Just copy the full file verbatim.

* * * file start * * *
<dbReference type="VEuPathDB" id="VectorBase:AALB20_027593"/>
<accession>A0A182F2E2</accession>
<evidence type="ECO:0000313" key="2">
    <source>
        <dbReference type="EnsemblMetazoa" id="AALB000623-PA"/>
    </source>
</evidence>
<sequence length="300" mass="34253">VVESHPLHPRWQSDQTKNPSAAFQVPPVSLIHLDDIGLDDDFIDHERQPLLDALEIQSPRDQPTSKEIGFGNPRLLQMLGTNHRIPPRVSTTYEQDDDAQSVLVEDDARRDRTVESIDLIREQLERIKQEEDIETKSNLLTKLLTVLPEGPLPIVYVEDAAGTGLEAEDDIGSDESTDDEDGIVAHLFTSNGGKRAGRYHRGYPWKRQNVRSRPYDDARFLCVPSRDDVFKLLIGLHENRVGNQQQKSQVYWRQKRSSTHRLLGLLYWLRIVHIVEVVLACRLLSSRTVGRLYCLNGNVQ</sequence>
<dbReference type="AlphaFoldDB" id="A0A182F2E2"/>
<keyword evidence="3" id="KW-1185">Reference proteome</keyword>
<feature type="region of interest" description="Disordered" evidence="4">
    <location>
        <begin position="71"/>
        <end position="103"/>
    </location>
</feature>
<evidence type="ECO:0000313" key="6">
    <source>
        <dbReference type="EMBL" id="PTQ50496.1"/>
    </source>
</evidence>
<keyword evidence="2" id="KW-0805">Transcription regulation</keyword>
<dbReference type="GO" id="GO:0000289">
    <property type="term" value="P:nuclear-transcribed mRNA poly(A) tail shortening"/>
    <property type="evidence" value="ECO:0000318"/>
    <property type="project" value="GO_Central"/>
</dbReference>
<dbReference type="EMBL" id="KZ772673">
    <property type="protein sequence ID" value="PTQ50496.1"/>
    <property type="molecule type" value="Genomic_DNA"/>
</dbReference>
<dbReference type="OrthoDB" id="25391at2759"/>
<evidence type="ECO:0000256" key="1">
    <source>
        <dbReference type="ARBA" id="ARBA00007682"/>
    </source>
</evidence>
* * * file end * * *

<dbReference type="VEuPathDB" id="VectorBase:AALB20_027593"/>
<accession>A0A182F2E2</accession>
<evidence type="ECO:0000313" key="2">
    <source>
        <dbReference type="EnsemblMetazoa" id="AALB000623-PA"/>
    </source>
</evidence>
<sequence length="300" mass="34253">VVESHPLHPRWQSDQTKNPSAAFQVPPVSLIHLDDIGLDDDFIDHERQPLLDALEIQSPRDQPTSKEIGFGNPRLLQMLGTNHRIPPRVSTTYEQDDDAQSVLVEDDARRDRTVESIDLIREQLERIKQEEDIETKSNLLTKLLTVLPEGPLPIVYVEDAAGTGLEAEDDIGSDESTDDEDGIVAHLFTSNGGKRAGRYHRGYPWKRQNVRSRPYDDARFLCVPSRDDVFKLLIGLHENRVGNQQQKSQVYWRQKRSSTHRLLGLLYWLRIVHIVEVVLACRLLSSRTVGRLYCLNGNVQ</sequence>
<dbReference type="AlphaFoldDB" id="A0A182F2E2"/>
<keyword evidence="3" id="KW-1185">Reference proteome</keyword>
<feature type="region of interest" description="Disordered" evidence="4">
    <location>
        <begin position="71"/>
        <end position="103"/>
    </location>
</feature>
<evidence type="ECO:0000313" key="6">
    <source>
        <dbReference type="EMBL" id="PTQ50496.1"/>
    </source>
</evidence>
<keyword evidence="2" id="KW-0805">Transcription regulation</keyword>
<dbReference type="GO" id="GO:0000289">
    <property type="term" value="P:nuclear-transcribed mRNA poly(A) tail shortening"/>
    <property type="evidence" value="ECO:0000318"/>
    <property type="project" value="GO_Central"/>
</dbReference>
<dbReference type="EMBL" id="KZ772673">
    <property type="protein sequence ID" value="PTQ50496.1"/>
    <property type="molecule type" value="Genomic_DNA"/>
</dbReference>
<dbReference type="OrthoDB" id="25391at2759"/>
<evidence type="ECO:0000256" key="1">
    <source>
        <dbReference type="ARBA" id="ARBA00007682"/>
    </source>
</evidence>